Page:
Special Sauce

A mish-mash of twisted thoughts from a fevered ego. Updated when the spirit moves me, contents vary and may have settled during shipping. Do not open towards eyes. Caution: Ingestion of Special Sauce may cause hair loss, halitosis, and a burning sensation while urinating.



As always happens when it gets closer to the holidays (or just passes them) I ramp up the reading, getting nearly through 2 books on Christmas day alone (granted, one was small, the other was fluffy, but still...). And because I'm nothing, if not giving- I present "Stuff that I've been reading".

The first two books were lent to me by the Incomprable C (who, I will note, did not comment on my blog on her commit to commenting weekend...)Both are by Augusten Burroughs. Dry, the first book I read, tells us all about Augusten going to rehab, falling in (and eventually out of) love with a super-hot crackhead, and the loss of his best friend (but really so much more) Pighead. Combine all this with an incredibly fucked up background, a healthy dose of humor, and an easy storytelling style, and you have quite possibly one of the best books I've read this year.

And yes, I wept like a bastard when I read it. I dare you to keep a dry eye when Pighead dies.

And then there's Magical Thinking, a series of short interludes where we get to peek at Augusten's past and present. Overall a much lighter book, and his trip to Amish country made me giggle (even if he did get his town names mixed up). His ad background gives him the talent to pack so much detail & humor into a short turn of phrase, and it makes the book a total delight. Amazon warns you that Burroughs is mean and x rated- I didn't see that. Maybe it's because I'm a bit mean and x rated too? Who knows. I loved both books.

Next up? Anthony Bourdrain's Typhoid Mary. I will admit that I'm a philistine, as this is my first Bourdrain book. I swear I've rectified it- Kitchen Confidential is on order. This book is a bit of a departure from your standard "oh my Gawd! What an awful, dirty woman!" fare on Typhoid Mary. Going beyond the standard sensationalistic fare, Bourdrain examines things more from Mary's point of view, as a cook. And, all things considered, he does a pretty decent job. He makes the official who spent much of his time pursuing Mary look like the self-important little dillweed that he probably was, and gives you a chance (in his slim volume) to learn a little bit more about the circumstances Mary was in. (Fun fact- only 3 people died.) It's a quick little read. I'd check it out of the library, or pick it up used, but wouldn't pay full price for it.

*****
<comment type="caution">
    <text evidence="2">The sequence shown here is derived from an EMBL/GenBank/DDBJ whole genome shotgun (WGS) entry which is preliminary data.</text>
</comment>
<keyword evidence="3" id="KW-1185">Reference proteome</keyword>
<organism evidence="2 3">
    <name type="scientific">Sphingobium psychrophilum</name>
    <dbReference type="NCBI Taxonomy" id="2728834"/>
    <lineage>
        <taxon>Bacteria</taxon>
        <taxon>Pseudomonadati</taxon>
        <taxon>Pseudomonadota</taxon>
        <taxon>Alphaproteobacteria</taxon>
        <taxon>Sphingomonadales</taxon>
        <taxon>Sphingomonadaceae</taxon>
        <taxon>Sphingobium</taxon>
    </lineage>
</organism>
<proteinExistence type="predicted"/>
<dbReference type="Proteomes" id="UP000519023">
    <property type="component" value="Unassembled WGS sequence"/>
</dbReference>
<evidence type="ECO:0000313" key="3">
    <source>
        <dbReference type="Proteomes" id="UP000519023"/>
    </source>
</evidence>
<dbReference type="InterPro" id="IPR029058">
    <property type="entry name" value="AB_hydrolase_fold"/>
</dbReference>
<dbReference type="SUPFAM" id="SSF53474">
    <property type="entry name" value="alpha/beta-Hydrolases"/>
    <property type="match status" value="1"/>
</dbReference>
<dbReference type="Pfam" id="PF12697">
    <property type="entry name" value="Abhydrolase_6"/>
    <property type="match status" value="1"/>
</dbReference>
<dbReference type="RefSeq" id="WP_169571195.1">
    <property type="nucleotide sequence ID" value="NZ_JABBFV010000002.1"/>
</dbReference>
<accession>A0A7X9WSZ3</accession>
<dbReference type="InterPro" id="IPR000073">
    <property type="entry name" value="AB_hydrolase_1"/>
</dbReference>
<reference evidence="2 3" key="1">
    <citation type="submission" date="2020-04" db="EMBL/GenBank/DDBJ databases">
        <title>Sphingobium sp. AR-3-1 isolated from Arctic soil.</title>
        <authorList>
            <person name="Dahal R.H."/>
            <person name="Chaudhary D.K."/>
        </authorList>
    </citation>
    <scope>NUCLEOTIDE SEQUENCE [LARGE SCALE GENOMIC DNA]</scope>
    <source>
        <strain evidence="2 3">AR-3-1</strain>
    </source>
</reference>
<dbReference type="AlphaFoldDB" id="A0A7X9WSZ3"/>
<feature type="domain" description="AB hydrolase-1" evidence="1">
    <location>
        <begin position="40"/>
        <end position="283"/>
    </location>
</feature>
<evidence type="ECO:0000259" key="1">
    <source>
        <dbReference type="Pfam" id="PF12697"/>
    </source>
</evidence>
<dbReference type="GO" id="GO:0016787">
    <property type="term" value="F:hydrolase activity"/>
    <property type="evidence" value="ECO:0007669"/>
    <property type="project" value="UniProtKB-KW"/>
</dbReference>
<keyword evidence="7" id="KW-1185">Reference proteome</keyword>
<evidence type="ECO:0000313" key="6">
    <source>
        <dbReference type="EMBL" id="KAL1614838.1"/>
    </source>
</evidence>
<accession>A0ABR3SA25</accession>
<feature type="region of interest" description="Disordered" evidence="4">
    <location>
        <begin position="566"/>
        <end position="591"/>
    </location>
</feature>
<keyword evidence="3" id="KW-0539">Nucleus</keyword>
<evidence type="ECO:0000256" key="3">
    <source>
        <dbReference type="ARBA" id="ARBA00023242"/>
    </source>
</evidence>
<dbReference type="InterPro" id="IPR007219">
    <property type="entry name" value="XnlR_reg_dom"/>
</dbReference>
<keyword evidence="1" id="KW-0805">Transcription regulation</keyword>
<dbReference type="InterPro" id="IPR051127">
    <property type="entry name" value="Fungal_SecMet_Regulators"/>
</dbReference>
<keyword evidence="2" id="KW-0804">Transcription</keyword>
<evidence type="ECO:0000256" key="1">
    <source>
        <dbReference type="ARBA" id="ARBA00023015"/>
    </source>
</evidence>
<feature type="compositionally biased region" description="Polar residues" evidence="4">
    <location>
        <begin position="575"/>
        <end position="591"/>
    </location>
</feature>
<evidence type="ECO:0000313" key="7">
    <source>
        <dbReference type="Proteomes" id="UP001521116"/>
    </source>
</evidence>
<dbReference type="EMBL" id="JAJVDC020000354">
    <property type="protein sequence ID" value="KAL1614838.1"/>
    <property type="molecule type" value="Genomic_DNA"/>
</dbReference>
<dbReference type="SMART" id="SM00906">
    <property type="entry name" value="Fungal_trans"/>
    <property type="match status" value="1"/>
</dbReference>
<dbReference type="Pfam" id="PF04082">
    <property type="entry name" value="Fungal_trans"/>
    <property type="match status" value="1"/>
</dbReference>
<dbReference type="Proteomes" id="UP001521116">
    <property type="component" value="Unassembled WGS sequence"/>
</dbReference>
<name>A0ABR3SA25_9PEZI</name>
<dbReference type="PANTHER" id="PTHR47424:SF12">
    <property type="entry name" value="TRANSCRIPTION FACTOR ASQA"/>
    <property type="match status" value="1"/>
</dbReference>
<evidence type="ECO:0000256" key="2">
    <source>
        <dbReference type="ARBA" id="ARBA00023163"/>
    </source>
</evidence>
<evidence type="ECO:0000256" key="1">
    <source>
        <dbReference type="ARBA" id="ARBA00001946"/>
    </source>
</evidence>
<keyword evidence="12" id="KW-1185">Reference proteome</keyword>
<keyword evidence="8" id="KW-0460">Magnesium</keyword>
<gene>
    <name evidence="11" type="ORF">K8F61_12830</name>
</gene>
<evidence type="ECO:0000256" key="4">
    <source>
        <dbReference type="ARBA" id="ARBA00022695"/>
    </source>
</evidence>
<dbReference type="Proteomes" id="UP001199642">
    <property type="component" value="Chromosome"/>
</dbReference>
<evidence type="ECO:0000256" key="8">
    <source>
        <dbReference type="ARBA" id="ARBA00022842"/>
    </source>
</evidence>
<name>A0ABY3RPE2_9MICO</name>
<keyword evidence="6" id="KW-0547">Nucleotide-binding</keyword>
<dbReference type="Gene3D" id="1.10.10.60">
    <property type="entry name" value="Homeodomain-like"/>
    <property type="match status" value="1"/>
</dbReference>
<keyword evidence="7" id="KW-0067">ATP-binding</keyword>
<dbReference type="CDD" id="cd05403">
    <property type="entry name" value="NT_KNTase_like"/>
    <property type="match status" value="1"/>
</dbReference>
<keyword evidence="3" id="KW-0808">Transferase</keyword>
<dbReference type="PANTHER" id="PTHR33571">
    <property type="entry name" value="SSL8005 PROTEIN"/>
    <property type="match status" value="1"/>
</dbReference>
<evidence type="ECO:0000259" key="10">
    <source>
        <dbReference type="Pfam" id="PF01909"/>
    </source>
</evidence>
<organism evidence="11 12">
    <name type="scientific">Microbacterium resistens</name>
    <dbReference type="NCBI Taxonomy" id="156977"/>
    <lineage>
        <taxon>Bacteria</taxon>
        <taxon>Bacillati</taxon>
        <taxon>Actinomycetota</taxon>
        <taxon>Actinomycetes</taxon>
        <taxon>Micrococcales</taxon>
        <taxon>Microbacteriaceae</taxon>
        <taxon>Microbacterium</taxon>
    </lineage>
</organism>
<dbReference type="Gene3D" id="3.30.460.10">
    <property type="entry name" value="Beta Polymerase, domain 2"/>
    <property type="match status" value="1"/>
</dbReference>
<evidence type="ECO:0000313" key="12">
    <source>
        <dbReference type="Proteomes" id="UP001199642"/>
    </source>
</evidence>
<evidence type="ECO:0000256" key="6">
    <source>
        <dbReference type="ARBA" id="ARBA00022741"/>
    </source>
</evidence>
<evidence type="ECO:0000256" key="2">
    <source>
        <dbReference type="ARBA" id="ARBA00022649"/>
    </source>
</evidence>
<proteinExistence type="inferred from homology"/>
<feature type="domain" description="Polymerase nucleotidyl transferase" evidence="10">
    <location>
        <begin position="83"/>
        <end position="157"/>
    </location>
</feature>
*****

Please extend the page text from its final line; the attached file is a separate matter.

And while on the subject of cooking, the America's Test Kitchen Family Cookbook (which I've referenced previously) is really damned awesome. Just don't make the French Onion soup, as it sucks. I know the Incomprable C has declared a moratorium on "The Book" at work, but really, it's quite good, and I can't stress enough how nicely designed and laid out it is (and is a nice read too, if you're an oddball like me). The only gripe is the thinness of the pages, which will maybe be corrected in a future edition.

And for tonight's final book, John Hodgman's The Areas of My Expertise. Another one I'd probably suggest buying used, or borrowing. Don't get me wrong- Hodgman? Funny guy. You've probably heard him on NPR or seen him on the Daily Show- and in person? Absolutely hysterical. Part of it is totally his deadpan delivery- he's utterly convincing in his lies. On the page? Funny, but not quite as funny as in person. That said, the hobo names, all 700 of them? Brilliant. The werewolf moon tables? A hoot. The fact that the whole book is a damned lie? Awesome. So I endorse it, but wouldn't recommend paying full price if you can help it.

In the hopper: Shirley Corriher's Cookwise
which I've been meaning to buy since it came out and I was still a bookseller. Hugh Laurie's (Yes, THAT Hugh Laurie) The Gun Seller, and the aforementioned Kitchen Confidential. Reviews as I read 'em. Maybe.


Post a Comment

Subscribe to Post Comments [Atom]

<< Home